Eddie Price, last Giant to win NFL rushing title

Eddie_Price_-_1952_Bowman_LargeIf Penn State’s Saquon Barkley, the #2 pick in the NFL draft, lives up to expectations, he may accomplish something no New York Giant has done in 67 years – win an NFL rushing title.

That’s right, the answer to that trivia question about the last Giant to win a rushing title is running back Eddie Price, who topped the league way back in 1951. Which just happens to be the year I was born.

That year the 5-11, 190-pound Price led the NFL with 971 yards rushing in 271 carries. He scored seven TDs, all on the ground, in leading the Giants to a 9-2-1 record, just shy of a berth in the NFL championship game.

The highlight of Price’s 1951 season was an 80-yard TD run against the Eagles, sparking a 23-7 Giants win in the next to last game of the season.

In 1950, his rookie season, Price ran for 703 yards in just eight games, which ranked fourth in the league. He missed four games due to injury that year.

Price, a Tulane University product, played his entire career with the Giants, retiring following the 1955 season. He had 3,292 yards rushing and 24 touchdowns in his career, including four scores on pass receptions.

A World War II veteran, Price survived landings at Saipan Leyte, Luzon and Guam.

He planned to go to Notre Dame before World War II, but wound up at Tulane. Perhaps his biggest highlight with the Green Wave was a 103-yard kickoff return that helped Tulane upset Alabama 21-20 in 1947. Tulane later beat the Crimson Tide in the 1948 and 1949 openers.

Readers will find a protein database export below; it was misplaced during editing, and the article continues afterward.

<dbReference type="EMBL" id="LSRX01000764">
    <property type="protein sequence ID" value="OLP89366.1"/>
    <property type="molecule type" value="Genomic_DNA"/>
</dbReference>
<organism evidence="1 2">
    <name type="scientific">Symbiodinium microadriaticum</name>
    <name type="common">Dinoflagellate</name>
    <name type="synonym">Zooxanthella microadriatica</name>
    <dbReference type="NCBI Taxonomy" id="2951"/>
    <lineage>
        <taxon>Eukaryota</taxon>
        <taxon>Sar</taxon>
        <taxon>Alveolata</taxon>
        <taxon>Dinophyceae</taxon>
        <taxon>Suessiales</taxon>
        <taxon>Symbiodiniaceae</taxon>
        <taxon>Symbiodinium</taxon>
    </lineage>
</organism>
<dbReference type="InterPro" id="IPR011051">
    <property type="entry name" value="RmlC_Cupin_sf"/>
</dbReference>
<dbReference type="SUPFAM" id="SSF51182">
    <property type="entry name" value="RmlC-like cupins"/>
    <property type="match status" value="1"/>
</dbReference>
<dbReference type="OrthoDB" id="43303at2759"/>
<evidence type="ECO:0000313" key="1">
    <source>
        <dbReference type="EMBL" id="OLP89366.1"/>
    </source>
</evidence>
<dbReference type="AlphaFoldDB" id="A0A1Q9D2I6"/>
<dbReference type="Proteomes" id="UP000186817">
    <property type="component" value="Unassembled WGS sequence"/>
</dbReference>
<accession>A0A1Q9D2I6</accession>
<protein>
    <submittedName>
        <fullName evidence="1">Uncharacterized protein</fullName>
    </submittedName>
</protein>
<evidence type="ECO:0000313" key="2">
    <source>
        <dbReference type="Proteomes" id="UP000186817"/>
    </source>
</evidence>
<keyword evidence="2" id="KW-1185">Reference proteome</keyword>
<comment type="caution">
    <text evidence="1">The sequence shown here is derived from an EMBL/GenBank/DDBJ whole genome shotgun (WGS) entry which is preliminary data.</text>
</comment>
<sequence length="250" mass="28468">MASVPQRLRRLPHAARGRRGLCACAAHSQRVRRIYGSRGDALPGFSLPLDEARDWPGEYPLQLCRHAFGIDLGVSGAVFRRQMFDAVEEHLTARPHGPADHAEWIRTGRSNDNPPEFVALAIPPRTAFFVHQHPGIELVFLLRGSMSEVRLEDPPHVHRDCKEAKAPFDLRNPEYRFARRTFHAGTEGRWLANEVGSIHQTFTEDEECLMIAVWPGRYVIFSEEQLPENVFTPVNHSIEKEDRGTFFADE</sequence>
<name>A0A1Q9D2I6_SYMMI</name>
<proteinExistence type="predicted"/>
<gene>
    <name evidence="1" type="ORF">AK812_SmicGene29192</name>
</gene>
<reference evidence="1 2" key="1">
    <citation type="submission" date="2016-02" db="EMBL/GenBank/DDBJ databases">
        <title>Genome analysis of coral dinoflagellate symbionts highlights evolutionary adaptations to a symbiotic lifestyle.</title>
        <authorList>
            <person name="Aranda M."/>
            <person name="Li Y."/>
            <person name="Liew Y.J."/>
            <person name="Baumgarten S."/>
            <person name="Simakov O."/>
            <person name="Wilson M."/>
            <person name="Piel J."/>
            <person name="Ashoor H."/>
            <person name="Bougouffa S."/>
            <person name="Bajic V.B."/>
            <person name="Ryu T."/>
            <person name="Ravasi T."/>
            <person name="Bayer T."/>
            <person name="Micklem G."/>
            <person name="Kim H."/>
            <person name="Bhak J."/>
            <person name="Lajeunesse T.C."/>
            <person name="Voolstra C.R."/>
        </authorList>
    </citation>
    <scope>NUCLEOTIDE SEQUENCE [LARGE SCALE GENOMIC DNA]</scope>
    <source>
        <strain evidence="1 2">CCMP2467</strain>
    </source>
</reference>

Tuffy Leemans in 1936 and Bill Paschal in 1943 and 1944 were the only other Giants to win NFL rushing titles.


An open letter to Giants owner John Mara

Dear John,

Please allow me to introduce myself as a lifelong Giants fan. I saw my first game at Yankee Stadium in November of 1963, five days before President Kennedy’s assassination. And I’ve been rooting for the Giants ever since, in good times and bad.

I rejoiced in the four Super Bowl championships, each of which has a special meaning for me. I witnessed the on-field exploits of so many great Giants, from Y.A. Tittle, Frank Gifford and Sam Huff to Lawrence Taylor, Phil Simms, Michael Strahan and so many others.

And I survived the bad times, including the “Goodbye Ali” days, the fumble and those long playoff droughts. Good and bad, I’ve been there every Sunday for more than 50 years.

All of which brings me to the benching of Eli Manning. To say this was handled poorly is a gross understatement. The release of Simms a quarter century ago pales in comparison.

Given, the Giants need to look at the other quarterbacks on the roster to plan for the future.

But there’s got to be a better way to inform a franchise icon and the best QB in Giants history that he’s heading to the bench. It makes it sound like Eli is the reason the team is 2-9 – not the porous offensive line, the lack of talent at wide receiver and the lackluster running game. Heck, not even Tom Brady could succeed with this bunch. Eli Manning is the least of your problems.

The optics are terrible. Even though his eyes were watering and his lips quivering, Eli took the news with class. Ben McAdoo, on the other hand, failed to understand the magnitude of this decision, and his demeanor while making the announcement was detached and unemotional.